Encouragement and affirmation have their place, but they’re always after we as comforters know where and how and when to place them.  Speaking of where, how, and when...


What comforters are urged NOT to do is explain away 
the “how,” the “why,” the “when,” the “what,” etc, of mysteries.

The “how” is an interpretation of what is needed to resolve the situation.  Especially when it comes to loss, when there might be a million or three hows, there is no definitive “how.”  Even though there are models for therapy that give some guidance on process, never do they ever give the definitive way.  Much discernment and respect for the nuances of the situation itself are required.

The “why” imputes that the comforter knows not just the mind of God, but information far beyond any human’s capacity, into the inscrutable purposes beyond rationality.  Nobody knows this stuff, and nobody’s got the “gift” of this discernment.  Only the person who’s suffering themselves may unravel such a mystery (usually with a variety of help and support)—and not everyone does—and that’s a process that can take years, even a lifetime.  It’s no shame on a person to never determine the “why.”  Indeed, of all the paradoxes of life and God, those who become most mature have ultimately learned to accept what they couldn’t possibly understand.

The “when” is also a future-focused explanation, and again, only God can lead a person to knowing when grief turns to acceptance, when to begin the work forward into intrepid change, when to take drastic steps, when to up the ante, etc.  In this, there’s a lot of potential damage done to a person and their situation if even one element is neglected.  Timing can be an inscrutable thing, and the individual person’s discernment is vital.  Again, a variety of help and support over the years proves invaluable, but it’s the person themselves who puts the pieces together—all comforters need to respect this.

The “what” again is about pretending to know the situation with exact intimacy, which is beyond human knowledge.  This has the feeling of putting a finger on the situation and identifying the “what” of the problem, and then the “what” of the solution.  This is a dangerous and an inevitably foolish practice.  It reveals in the helper someone who must be right, who must know what they’re doing, a person who is a gifted helper in all situations.  But this is NOT how you become a gifted helper in all situations.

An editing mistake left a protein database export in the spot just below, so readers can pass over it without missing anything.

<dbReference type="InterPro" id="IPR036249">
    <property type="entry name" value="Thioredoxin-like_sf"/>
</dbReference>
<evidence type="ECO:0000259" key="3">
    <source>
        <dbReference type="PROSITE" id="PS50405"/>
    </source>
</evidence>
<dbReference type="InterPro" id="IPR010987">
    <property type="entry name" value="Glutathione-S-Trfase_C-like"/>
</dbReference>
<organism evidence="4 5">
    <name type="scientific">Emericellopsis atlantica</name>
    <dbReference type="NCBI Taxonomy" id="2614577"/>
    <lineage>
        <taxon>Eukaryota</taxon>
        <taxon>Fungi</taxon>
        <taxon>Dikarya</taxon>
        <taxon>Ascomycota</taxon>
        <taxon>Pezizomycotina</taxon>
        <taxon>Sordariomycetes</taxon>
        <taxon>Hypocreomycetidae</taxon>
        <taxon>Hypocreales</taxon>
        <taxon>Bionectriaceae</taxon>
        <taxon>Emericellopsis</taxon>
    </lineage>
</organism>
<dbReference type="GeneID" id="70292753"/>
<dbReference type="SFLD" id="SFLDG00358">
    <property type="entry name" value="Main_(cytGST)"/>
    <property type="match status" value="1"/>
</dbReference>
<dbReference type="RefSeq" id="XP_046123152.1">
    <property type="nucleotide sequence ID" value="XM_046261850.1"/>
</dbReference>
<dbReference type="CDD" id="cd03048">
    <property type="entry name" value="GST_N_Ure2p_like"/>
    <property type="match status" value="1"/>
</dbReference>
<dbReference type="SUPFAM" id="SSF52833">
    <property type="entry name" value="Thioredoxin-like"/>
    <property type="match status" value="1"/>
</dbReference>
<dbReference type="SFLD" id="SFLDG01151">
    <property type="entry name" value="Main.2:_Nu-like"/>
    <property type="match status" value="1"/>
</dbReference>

Gifted helpers in all situations use a process of trust and poise in intentionally NOT knowing.  Their process works by promising to DO nothing without God revealing it through the person they’re helping.

The unknowing comforter is an ally who can be trusted because, as God is their witness, they know they walk on sacred and holy ground with the person.  It’s about walking with the person in their unknowing and walking together on the path of eventual discovery.

Comforters are urged NOT to attempt to answer the inexplicable questions or to “fix” the situation or the person; the “how,” the “why,” the “when,” the “what,” etc, of mysteries is unknowable.  It is best to simply “walk with” the person suffering.  They don’t need (or want) you to “fix” or know anything.

Wednesday, July 13, 2022

Permission to sit with and launch from the fawn response

Anyone reading this who has had to deal with a narcissistic person, or to work within narcissistic structures, as an empathic and empathetic person, may have noticed the use of the fawn response.

The fawn response is a necessary appeasing of a relational dynamic where there is no choice but to accommodate an unrealistic expectation on the behalf of a person or situation that is demanding and thereby controlling.  In that moment, we are holding space not only for ourselves, but we are catering for others who are also affected by at times woeful behaviour.

The fawn response buys us time, and there is a nuance within the adult behaviour that can ameliorate this fawn response, bringing safe empowerment into the dynamic below the threshold of what the narcissist can see.  So there is a way where an initial fawn response transitions from fawning to adult behaviour which is seen by others in the dynamic as strength in an otherwise impossible situation.